U.S. attorney urges parents to monitor kids Internet activities
March 10, 2010 9:21 PM
By GARY LONG, The Brownsville Herald
The attorney who prosecutes crimes against children for the U.S. Attorney’s Office in Brownsville has this advice for parents: Know where your children go on the Internet, what their passwords are, and do monitor their activity — especially on Facebook and MySpace.
“Monitoring your children’s activities on the computer is not spying on your children,” Megan Paulson, the assistant U.S. attorney in Brownsville assigned to crimes against children and who has prosecuted such cases exclusively for the past eight years, told an audience of Brownsville Independent School District parents Wednesday morning.
“It is spying on the Internet predators trying to access your kids.”
Paulson presented a program on child molestation that the U.S. Attorney’s Office plans to present across the Southern District of Texas — first to parents and later to children as part of their schoolwork.
She said authorities in recent years have begun to get a better handle on child molestation. In 2009 the Department of Justice prosecuted 2,074 such cases, with 1,769 guilty pleas 103 trials and three acquittals. Just three years earlier in 2006 the number of cases was 1,374 with 1,089 guilty pleas, 53 trials and four acquittals.
Put another way, the DOJ figures there is one child molester for every square mile in the United States, Paulson said. Seventy-five percent of them are white males between 25 and 45, they usually are involved or employed where they have access to children and if they have been caught the government knows where they are.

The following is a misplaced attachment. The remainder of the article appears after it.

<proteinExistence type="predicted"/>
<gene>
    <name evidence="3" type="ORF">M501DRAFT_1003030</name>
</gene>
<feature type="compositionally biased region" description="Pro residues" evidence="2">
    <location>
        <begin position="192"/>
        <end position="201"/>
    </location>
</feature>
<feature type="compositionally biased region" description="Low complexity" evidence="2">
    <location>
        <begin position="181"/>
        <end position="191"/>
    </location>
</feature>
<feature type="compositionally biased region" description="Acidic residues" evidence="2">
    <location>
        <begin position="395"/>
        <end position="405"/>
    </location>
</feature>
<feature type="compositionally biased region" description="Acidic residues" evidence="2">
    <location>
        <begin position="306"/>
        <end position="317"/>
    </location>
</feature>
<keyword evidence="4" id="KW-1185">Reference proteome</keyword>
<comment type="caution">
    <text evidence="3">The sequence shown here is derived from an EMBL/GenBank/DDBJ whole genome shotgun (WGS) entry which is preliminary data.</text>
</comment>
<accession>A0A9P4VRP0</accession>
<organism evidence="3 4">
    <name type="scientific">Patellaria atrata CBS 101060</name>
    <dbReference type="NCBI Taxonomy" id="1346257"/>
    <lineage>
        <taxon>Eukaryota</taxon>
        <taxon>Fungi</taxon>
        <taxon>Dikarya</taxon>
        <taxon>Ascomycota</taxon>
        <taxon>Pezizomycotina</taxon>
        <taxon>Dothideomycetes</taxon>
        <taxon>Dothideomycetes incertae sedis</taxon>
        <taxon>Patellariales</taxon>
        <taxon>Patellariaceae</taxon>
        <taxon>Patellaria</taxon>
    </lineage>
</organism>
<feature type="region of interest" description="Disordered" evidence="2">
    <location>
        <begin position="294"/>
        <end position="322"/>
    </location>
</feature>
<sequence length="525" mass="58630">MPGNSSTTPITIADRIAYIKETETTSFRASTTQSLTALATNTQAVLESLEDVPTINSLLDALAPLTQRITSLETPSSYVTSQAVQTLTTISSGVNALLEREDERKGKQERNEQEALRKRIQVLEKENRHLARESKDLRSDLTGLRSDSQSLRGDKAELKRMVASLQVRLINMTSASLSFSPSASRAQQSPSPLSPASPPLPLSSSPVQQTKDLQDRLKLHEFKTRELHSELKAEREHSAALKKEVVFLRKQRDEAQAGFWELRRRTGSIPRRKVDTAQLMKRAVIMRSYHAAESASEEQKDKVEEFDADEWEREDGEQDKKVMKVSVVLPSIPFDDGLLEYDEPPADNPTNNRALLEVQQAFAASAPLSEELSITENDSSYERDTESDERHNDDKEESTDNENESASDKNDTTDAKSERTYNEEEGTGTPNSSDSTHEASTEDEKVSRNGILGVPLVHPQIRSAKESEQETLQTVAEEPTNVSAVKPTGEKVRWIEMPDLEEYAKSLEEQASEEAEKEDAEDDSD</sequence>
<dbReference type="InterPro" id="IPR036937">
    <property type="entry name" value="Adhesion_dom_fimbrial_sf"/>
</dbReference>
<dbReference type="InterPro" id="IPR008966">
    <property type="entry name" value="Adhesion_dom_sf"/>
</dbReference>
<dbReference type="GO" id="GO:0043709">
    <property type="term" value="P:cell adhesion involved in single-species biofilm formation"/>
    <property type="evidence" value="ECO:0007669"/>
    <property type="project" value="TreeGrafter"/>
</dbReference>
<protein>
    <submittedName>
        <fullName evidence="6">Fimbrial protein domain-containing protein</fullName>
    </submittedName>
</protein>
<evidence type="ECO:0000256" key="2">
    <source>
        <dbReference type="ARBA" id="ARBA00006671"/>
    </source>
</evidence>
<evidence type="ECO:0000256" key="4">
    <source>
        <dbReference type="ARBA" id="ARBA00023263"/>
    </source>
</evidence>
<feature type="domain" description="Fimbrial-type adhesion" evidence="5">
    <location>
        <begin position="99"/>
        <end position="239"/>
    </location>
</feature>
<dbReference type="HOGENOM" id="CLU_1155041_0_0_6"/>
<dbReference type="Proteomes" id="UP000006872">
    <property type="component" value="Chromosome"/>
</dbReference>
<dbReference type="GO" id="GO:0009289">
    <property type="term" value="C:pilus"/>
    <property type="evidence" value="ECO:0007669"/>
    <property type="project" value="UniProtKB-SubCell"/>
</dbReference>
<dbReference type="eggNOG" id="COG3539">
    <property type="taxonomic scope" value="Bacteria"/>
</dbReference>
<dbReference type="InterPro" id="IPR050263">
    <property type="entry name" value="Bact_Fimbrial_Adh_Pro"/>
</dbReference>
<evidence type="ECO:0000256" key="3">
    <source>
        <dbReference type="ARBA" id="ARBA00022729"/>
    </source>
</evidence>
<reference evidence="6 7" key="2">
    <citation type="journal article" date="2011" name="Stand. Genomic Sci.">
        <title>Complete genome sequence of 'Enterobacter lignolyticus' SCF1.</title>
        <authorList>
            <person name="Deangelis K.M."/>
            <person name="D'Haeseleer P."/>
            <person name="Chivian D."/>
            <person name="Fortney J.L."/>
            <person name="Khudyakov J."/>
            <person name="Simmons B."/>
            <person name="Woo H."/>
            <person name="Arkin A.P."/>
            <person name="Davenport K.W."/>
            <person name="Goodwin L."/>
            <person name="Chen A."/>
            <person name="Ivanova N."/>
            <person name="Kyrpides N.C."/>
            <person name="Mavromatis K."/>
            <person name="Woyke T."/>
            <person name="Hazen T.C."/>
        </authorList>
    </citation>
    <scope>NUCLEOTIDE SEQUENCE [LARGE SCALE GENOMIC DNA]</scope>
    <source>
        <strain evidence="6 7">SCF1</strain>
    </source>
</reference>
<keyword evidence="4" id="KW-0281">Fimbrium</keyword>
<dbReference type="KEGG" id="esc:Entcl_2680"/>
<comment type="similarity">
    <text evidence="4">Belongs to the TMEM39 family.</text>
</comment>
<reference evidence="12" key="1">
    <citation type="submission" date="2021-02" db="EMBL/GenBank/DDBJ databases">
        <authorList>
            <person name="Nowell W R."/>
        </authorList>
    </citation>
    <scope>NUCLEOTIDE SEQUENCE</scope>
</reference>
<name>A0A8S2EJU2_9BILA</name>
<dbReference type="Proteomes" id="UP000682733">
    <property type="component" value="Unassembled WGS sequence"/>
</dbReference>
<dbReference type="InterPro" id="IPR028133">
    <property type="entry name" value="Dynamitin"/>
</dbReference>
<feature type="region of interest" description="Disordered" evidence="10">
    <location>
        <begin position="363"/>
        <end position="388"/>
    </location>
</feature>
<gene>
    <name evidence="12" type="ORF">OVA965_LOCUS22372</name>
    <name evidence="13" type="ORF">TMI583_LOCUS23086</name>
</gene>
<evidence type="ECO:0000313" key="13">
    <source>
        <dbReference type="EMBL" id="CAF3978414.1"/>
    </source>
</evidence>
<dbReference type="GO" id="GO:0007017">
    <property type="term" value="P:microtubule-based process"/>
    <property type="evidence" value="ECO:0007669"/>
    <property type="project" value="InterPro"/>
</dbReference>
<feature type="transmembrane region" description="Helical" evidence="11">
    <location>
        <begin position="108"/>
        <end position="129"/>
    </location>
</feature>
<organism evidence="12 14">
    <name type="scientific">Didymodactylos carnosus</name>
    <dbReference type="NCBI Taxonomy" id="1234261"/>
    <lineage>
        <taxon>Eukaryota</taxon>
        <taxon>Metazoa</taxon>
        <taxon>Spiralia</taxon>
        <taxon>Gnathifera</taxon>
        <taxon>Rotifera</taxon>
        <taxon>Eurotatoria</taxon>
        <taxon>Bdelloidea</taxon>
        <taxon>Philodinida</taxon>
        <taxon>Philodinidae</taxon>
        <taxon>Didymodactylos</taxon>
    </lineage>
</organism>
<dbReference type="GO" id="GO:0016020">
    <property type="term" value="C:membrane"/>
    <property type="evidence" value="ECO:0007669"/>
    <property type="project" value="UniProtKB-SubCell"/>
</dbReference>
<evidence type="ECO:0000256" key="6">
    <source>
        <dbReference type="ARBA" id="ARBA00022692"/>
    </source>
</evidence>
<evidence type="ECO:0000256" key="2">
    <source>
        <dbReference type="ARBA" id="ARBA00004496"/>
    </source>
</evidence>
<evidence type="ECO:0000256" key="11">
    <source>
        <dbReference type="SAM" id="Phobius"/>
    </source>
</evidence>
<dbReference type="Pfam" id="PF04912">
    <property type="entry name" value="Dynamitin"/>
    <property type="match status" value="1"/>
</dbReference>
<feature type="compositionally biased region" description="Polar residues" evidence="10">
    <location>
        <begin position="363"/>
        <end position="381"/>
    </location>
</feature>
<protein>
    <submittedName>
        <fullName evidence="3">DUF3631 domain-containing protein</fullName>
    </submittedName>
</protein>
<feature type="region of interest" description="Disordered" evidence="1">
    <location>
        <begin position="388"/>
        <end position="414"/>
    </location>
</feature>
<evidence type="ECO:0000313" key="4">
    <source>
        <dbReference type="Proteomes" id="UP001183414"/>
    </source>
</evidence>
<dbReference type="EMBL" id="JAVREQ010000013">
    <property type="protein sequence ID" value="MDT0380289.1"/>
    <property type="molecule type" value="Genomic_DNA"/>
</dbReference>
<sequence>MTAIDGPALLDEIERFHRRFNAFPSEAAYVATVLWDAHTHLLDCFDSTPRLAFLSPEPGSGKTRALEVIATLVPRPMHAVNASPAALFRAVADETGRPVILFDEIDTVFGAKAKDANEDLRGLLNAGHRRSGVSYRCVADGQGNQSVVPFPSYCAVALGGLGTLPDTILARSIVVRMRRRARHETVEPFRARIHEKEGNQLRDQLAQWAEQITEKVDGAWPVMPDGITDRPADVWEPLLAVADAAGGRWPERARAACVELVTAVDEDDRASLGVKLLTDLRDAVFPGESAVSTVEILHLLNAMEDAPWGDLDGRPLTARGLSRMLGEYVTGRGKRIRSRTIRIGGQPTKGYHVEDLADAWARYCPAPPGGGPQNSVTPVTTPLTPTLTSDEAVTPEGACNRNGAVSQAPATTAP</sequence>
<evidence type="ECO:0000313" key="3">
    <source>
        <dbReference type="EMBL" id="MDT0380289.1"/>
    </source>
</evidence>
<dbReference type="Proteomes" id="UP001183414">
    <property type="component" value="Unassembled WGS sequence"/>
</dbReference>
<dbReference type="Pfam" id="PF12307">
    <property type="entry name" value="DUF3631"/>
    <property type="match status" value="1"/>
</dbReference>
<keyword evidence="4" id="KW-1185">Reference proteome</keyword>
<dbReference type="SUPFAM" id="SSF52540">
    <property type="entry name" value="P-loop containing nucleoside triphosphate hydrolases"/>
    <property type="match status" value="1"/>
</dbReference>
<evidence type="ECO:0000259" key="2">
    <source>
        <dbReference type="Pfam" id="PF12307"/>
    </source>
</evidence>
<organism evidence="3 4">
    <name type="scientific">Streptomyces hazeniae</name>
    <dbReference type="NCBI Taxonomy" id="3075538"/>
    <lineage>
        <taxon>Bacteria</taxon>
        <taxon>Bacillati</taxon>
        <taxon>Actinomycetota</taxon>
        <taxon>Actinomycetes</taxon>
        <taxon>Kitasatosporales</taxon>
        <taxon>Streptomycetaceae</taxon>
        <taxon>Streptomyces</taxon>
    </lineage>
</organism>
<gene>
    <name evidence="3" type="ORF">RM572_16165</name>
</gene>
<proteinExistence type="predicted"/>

The national registry of sex offenders is available online at www.nsopr.gov. People can find out if a sex offender lives near them by providing their zip code in the proper link on the Web site.
But the point of Paulson’s presentation was that simpler common-sense methods are more effective for keeping your children safe from child molesters. Besides, the adult involved could be virtually anywhere and probably is posing as someone they’re clearly not.
Paulson said sex offenders often find their victims on the Internet through the social networking sites MySpace and Facebook or on blogs. Their victims usually have unsupervised access to a computer.
MySpace has removed 90,000 sex offenders from its site in the last two years, she said, while Facebook has removed 5,500 such people since 2008.
Paulson also pointed out that once an image has been posted online it cannot be removed. Also, people have come to regret comments and photos they placed on their MySpace or Facebook pages.
“What kids have on their Facebook and MySpace pages affects their job prospects tremendously,” she said. “People are taking these things seriously.” Paulson then pointed out that University of Texas head football coach Mack Brown dismissed a player from his team for posting a racial slur on his Facebook page.
She said sex offenders gain the confidence of their victims by being good listeners, appearing to be interested in their victim’s problems and playing the role of a trusted friend. Often they pose as someone close to the victim’s age in whom they would be interested romantically.
Paulson urged parents to always keep the computer in a common room and never to allow a Webcam. She said asking someone to send a picture, particularly a nude or partially nude picture, is an obvious sign of trouble. A Webcam, which transmits continual video images over the Internet, only compounds the problem.
She urged parents to educate themselves about computers and technology and their children about online dangers. She also urged parents to utilize parental controls, filtering software, blocking software and password protection on their computers.